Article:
Saudi Arabia announces 1st house built using 3-D printing tech

A 3-D digital model is built by printing successive layers on top of each other until the final form is complete. (SPA)
Updated 11 November 2018
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Saudi Arabia announces 1st house built using 3-D printing tech

  • A 3-D digital model is built by printing successive layers on top of each other until the final form is complete

JEDDAH: The National Housing and Industrial Development and Logistics Program has announced the Kingdom’s first house built using 3-D printing technology.
The program’s aim is to keep abreast of technological progress worldwide in the construction industry, and to promote the adoption of innovative techniques and the Saudization of the industry in the Kingdom.
Located on Housing Ministry land west of King Khalid International Airport in Riyadh, the house was built by Dutch company CyBe, which is one of the leading companies that owns the technology in the world.
It will be accessible for five days to specialists, workers and those interested in the construction sector by appointment via https://housing.sa/3d.
Saudi Housing Minister Majed bin Abdullah Al-Hogail inspected the house, accompanied by the head of the program, Dr. Abed Al-Sadoon, and the deputy ambassador of the Netherlands to the Kingdom, Masha Pack.
Al-Hogail said: “This experiment gives us an idea about the future of construction in the coming years, and the Kingdom’s role in leveraging modern technologies to achieve prosperity for its citizens.”
He stressed the Kingdom’s keenness to develop Saudis’ abilities and skills so as to give them more job opportunities.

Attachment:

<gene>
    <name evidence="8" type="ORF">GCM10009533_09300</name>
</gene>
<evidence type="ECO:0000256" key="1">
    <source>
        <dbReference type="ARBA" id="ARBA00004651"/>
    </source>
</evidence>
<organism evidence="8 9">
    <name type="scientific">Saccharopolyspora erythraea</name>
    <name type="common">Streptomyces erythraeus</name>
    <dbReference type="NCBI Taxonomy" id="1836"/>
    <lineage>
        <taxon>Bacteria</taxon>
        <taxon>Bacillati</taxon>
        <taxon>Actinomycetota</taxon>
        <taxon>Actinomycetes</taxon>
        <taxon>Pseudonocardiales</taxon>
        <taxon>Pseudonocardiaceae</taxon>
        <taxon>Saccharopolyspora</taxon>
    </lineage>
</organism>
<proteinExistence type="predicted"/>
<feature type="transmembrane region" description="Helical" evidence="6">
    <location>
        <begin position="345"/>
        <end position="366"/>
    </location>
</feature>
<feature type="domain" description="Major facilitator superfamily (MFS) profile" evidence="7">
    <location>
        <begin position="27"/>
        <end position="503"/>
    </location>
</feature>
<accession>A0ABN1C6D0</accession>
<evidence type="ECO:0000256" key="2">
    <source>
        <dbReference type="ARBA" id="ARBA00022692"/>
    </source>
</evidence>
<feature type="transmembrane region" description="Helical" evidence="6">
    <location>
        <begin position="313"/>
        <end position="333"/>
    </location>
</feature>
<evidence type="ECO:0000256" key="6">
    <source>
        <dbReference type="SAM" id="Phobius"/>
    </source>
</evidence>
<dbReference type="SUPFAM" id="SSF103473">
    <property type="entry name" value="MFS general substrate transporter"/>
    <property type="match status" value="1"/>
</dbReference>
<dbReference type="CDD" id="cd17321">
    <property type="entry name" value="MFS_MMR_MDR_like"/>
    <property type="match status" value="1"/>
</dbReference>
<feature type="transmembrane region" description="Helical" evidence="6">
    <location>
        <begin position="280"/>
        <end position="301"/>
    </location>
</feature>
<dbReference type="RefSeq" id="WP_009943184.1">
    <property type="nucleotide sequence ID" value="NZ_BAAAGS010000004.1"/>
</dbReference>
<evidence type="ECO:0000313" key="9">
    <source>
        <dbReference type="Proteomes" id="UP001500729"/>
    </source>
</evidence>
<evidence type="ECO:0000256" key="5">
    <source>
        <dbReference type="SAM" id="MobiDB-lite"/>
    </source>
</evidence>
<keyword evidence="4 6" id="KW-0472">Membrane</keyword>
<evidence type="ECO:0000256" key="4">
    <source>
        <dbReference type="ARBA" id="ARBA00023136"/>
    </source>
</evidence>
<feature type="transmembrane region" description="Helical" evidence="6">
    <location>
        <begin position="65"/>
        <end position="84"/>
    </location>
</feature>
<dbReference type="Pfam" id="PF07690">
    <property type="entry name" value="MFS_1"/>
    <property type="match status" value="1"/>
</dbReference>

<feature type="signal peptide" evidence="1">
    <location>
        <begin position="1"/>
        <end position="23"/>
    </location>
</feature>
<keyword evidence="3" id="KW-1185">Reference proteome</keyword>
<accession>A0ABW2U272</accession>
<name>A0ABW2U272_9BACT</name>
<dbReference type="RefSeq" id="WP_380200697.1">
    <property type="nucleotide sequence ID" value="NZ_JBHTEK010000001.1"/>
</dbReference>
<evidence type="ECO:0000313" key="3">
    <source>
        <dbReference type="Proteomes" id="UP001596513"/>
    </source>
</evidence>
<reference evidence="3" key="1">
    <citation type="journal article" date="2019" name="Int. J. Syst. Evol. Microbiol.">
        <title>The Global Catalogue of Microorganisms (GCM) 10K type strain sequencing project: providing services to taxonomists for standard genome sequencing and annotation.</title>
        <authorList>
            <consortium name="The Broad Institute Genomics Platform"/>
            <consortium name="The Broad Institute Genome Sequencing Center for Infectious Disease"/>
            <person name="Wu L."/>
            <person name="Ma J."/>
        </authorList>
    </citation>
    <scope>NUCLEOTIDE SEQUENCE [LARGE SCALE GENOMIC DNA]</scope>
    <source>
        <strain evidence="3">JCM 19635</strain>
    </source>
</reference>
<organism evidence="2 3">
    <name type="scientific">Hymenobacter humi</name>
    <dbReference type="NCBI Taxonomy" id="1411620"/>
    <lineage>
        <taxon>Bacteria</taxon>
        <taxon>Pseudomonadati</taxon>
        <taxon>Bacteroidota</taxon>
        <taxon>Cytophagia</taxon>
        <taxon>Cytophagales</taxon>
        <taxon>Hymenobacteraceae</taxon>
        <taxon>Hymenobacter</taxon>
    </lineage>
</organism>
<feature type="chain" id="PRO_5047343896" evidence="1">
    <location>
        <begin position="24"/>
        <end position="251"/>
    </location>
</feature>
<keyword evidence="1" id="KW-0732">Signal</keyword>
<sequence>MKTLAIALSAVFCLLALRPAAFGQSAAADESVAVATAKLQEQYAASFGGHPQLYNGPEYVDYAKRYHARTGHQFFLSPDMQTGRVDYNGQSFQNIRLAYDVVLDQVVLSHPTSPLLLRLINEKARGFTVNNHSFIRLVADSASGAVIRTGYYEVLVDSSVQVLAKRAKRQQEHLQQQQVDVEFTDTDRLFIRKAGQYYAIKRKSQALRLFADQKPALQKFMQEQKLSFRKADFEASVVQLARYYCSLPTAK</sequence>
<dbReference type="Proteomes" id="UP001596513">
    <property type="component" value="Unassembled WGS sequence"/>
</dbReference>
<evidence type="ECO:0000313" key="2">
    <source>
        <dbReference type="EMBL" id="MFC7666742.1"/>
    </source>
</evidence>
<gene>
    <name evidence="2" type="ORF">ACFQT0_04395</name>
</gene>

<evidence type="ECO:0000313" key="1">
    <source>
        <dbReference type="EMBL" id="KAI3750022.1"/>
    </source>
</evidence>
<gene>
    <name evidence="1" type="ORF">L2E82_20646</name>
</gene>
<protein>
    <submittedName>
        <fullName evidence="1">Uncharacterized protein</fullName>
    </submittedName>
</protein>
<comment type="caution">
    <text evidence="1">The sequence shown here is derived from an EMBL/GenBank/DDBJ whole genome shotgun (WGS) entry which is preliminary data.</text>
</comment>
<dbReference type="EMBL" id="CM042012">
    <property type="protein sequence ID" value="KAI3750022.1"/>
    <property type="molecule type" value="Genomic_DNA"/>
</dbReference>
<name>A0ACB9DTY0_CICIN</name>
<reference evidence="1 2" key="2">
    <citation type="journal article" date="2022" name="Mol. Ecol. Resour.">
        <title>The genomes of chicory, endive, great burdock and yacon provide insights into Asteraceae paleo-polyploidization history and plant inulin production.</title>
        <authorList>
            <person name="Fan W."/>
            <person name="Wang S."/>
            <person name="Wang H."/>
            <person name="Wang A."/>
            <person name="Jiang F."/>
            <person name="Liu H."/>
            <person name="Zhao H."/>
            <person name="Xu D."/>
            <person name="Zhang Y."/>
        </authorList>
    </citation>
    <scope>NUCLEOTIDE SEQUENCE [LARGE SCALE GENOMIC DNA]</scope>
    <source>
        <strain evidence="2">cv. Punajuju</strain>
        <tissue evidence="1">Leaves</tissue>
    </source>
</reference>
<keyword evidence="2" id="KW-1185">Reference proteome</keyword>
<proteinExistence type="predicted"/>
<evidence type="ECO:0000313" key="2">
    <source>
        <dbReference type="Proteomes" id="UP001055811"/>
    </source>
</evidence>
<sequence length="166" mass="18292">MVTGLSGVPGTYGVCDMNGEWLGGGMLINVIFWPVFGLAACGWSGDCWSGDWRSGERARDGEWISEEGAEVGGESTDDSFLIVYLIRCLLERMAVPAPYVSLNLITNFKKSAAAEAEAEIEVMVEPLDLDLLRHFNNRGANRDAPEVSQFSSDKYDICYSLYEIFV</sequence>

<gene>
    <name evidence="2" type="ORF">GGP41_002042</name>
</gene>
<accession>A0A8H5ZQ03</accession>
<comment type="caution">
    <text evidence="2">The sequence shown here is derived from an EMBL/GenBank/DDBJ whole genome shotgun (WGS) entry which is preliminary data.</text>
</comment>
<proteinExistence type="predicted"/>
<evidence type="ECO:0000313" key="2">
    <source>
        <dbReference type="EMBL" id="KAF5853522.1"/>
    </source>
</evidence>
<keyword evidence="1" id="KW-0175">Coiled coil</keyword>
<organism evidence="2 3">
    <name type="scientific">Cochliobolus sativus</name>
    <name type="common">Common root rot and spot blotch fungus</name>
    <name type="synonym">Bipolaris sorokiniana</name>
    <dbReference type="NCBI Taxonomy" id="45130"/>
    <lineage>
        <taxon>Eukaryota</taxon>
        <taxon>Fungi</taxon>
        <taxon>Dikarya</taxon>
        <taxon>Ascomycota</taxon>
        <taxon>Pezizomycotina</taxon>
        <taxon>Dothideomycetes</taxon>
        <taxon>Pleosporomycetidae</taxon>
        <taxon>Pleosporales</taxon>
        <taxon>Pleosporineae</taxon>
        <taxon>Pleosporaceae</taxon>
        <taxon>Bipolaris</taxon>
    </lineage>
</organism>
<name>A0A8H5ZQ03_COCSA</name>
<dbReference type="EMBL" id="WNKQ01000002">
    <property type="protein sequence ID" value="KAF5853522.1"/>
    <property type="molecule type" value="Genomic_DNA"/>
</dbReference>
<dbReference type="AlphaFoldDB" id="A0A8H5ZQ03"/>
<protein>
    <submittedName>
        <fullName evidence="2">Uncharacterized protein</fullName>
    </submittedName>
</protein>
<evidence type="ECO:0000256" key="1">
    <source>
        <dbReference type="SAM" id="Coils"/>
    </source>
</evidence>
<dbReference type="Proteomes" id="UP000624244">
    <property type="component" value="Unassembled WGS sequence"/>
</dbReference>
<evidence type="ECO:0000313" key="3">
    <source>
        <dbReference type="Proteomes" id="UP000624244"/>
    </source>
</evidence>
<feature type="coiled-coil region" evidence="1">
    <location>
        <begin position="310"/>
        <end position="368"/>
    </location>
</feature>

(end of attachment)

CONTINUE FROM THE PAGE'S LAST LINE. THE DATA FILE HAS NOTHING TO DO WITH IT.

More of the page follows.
Al-Sadoon thanked the Saudi leadership for bringing the latest construction technologies to the Kingdom.
He stressed its eagerness to develop the local construction industry, and to encourage the private sector to take advantage of state-of-the-art technologies in housing projects.
Pack said the Kingdom’s first house built using 3-D printing technology is a good example for future construction.
A 3-D digital model is built by printing successive layers on top of each other until the final form is complete.


Put pressure on Houthis to comply with Stockholm Agreement, Saudi envoy urges UN 

Updated 24 January 2019
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Put pressure on Houthis to comply with Stockholm Agreement, Saudi envoy urges UN 

  • Prince Khalid says Houthis have repeatedly violated the agreement signed in Sweden last year
  • Despite the agreement, Houthis have launched drone attacks, shelled Saudi border towns and launched a ballistic missile towards KSA

JEDDAH: Saudi Arabia’s envoy to the US urged the United Nations on Thursday to take the Houthi militia to task for “reneging on their commitments” under the Stockholm Agreement on Yemen.
“The Stockholm Agreement between Yemeni parties is being violated repeatedly by the Houthis,” Prince Khalid bin Salman said in a series of tweets.
He said the Yemeni government of President Abed Rabbo Mansour Hadi and the Saudi-led Coalition that is backing it have been implementing their obligation under the agreement.
Signed last December in Stockholm, Sweden, the agreement is an important first step for sustainable peace and offers hope for millions of Yemenis.
“(But) it takes two sides to make it work, so far, the Iran-backed Houthi militia seems determined to uphold the misery and suffering of the brotherly Yemeni people,” Prince Khalid said.
“Not only did the Houthis refuse to implement the Stockholm agreement, which they signed to, but they also went beyond that and continued their armed assault including drone attacks, the shelling of residential neighborhoods & launching a ballistic missile towards KSA,” he tweeted.
He also pointed to the attack on Jan. 17 that targeted a UN convoy in Yemen's port city of Hodeidah, which was blamed on Houthis.
"The Iran-backed militia displayed its contempt for peace by attempting to target a UN convoy, this is a reminder that we are dealing with a lawless militia that does not care about peace or the fate of millions of Yemenis," the envoy said.
He said the UN should "name the party that failed to uphold basic confidence building measures leading up to the Stockholm agreement, and clearly identify who is responsible for the attack on the armored vehicle that was carrying chief UN monitor Patrick Cammaert."